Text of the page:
* China’s securities regulator to allow mainland investment in HK stocks
* Analysts raise recommendation on HKEx to “buy”
* HKEx daily average turnover could rise as much as 19 pct -BNP (Adds details of expected turnover increase, analyst reaction)
HONG KONG, April 11 (Reuters) - Hong Kong Exchanges and Clearing Ltd shares rose 10 percent on Friday as investors welcomed China’s announcement that it would allow cross-border share trading between Hong Kong and Shanghai.
HKEx shares were suspended on Thursday for the second time this month, as media reports fuelled speculation that more progress had been made on cross-border exchange cooperation than market participants had previously thought.
On Thursday, China’s securities regulator said it would allow mainland investors to trade shares in designated companies listed in Hong Kong, and at the same time let Hong Kong investors buy shares in Shanghai-listed firms.
Analysts from firms including Mizuho Securities Asia and BNP Paribas subsequently upgraded their research recommendations on HKEx to “buy” on expectation of increased trading revenue.
Cooperation could boost trading volumes in Hong Kong, although HKEx stressed in a statement on Thursday that it has not yet reached agreement with mainland counterparts on how cross-border trading would work.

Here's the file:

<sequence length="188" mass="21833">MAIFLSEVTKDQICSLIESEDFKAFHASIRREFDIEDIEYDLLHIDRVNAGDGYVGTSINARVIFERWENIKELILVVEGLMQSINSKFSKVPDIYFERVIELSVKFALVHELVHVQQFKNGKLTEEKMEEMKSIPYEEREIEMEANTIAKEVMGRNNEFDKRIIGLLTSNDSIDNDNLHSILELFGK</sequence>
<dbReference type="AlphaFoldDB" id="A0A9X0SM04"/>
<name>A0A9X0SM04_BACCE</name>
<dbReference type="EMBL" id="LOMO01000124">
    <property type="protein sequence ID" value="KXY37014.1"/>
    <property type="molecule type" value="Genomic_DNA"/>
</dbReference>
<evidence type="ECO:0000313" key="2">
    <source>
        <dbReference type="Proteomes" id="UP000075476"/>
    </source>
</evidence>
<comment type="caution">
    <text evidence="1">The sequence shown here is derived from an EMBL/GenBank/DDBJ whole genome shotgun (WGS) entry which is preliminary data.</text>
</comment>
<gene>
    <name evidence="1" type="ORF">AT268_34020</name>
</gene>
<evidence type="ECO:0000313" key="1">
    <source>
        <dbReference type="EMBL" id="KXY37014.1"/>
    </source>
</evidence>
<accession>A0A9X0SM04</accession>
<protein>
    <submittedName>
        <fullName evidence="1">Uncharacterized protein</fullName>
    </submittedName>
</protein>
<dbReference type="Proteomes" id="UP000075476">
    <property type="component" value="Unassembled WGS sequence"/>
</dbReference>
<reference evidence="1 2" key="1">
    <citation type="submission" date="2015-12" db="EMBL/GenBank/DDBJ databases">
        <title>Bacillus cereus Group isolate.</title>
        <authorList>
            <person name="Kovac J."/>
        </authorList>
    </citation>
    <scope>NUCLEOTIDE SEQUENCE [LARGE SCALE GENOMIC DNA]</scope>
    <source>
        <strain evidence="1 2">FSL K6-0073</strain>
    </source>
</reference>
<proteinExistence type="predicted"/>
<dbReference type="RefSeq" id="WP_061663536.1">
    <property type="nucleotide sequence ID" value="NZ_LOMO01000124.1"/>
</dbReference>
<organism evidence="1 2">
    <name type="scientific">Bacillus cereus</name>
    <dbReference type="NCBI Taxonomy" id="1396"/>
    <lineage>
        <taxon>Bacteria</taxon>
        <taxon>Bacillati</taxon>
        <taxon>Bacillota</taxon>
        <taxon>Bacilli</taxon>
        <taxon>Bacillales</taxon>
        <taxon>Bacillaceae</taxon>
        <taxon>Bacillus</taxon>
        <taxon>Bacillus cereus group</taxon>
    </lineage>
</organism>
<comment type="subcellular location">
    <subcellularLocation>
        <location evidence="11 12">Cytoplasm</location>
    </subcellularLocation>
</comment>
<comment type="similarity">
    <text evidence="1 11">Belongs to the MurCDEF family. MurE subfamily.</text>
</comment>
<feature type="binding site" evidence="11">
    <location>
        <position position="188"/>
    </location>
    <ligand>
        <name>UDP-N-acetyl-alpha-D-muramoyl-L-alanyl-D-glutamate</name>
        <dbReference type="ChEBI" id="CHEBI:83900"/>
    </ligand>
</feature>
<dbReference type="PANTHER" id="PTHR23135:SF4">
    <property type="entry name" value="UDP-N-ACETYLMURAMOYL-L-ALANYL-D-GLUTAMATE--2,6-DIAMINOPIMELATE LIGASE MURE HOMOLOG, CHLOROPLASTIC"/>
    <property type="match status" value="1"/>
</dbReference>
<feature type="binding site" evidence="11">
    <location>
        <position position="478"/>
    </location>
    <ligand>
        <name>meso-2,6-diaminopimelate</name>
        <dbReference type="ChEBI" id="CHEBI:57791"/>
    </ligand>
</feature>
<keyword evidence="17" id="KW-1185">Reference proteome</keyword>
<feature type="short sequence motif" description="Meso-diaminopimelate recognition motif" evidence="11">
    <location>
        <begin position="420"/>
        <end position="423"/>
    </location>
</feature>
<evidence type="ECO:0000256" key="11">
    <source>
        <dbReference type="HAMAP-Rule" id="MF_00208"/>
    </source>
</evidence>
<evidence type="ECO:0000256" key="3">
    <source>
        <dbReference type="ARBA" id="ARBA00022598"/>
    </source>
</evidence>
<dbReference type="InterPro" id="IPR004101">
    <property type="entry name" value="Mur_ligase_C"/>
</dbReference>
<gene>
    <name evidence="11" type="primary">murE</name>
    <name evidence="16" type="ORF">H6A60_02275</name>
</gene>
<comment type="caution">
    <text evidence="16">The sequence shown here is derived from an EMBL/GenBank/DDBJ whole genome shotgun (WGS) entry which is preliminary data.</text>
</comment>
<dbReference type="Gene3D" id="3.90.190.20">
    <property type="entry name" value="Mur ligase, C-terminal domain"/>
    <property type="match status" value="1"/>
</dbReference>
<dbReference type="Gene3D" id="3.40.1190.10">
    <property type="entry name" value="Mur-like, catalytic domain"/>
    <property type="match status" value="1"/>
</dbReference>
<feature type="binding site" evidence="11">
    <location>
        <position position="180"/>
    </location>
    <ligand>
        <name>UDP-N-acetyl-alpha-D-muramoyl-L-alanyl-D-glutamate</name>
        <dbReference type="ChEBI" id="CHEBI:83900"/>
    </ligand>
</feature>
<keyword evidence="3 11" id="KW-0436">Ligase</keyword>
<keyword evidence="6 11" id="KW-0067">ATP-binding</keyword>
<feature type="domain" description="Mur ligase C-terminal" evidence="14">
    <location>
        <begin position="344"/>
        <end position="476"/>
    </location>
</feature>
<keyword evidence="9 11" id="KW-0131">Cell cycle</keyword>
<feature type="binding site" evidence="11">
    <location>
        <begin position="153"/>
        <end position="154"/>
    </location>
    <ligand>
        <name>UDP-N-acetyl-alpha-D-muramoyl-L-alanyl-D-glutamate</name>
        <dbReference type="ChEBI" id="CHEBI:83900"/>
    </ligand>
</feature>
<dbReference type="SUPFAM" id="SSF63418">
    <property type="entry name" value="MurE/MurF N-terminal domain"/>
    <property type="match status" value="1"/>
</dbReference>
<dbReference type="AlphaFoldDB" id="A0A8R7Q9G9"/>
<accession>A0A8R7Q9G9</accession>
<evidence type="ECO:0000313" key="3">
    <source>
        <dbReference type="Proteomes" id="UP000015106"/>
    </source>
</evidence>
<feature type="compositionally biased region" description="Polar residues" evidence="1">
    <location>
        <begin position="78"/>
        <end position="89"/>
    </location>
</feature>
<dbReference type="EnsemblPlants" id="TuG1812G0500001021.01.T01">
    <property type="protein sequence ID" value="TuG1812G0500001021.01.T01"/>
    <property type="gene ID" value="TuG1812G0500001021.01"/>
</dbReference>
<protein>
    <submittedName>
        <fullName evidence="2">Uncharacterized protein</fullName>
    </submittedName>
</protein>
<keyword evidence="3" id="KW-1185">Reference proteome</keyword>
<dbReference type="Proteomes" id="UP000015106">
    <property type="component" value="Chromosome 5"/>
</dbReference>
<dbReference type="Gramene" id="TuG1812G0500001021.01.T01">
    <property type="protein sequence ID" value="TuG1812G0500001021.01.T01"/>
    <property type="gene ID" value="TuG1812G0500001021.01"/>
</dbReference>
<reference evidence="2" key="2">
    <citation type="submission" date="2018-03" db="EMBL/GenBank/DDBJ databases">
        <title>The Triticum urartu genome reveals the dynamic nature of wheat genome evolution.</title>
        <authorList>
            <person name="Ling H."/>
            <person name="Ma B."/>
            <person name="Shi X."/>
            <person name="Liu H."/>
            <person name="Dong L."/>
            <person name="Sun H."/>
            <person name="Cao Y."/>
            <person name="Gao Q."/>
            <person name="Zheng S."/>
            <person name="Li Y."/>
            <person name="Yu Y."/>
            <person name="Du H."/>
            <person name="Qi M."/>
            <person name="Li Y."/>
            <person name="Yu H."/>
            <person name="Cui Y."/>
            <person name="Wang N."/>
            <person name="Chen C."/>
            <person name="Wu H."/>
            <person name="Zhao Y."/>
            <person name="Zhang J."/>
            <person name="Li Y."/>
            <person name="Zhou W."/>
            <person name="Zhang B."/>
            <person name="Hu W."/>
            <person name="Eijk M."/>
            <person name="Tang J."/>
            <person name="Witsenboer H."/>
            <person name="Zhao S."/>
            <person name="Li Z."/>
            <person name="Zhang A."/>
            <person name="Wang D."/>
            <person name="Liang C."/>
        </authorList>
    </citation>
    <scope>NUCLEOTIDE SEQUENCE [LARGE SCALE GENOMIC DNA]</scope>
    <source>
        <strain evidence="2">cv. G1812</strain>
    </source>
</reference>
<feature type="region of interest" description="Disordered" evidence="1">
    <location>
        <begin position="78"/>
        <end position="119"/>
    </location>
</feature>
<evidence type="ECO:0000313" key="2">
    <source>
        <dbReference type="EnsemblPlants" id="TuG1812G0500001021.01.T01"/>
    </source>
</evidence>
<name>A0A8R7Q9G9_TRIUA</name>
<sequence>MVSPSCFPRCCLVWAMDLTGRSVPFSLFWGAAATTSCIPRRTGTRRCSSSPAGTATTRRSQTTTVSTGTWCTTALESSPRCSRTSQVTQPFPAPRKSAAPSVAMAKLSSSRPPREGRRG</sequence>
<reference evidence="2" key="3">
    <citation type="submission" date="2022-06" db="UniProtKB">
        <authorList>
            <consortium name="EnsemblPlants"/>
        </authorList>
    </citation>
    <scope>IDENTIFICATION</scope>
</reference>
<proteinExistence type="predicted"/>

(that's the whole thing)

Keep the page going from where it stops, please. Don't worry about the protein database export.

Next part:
If mainland investors take up the daily quota of 10.5 billion yuan of Hong Kong shares allowed under proposals from China’s regulator, that could boost average daily turnover on HKEx by 19 percent, according to a research note from BNP Paribas.
The announcement came as a welcome boost for HKEx. The bourse faces challenges including a dwindling number of new listings from Chinese companies, and rising costs from its 2012 acquisition of the London Metals Exchange.
Confirmation of an agreement with mainland exchanges on cross-border trading would be a vindication for Chief Executive Charles Li, who has made greater ties with China the centrepiece of his strategy for HKEx. (Reporting by Lawrence White; Editing by Edwina Gibbs and Christopher Cushing)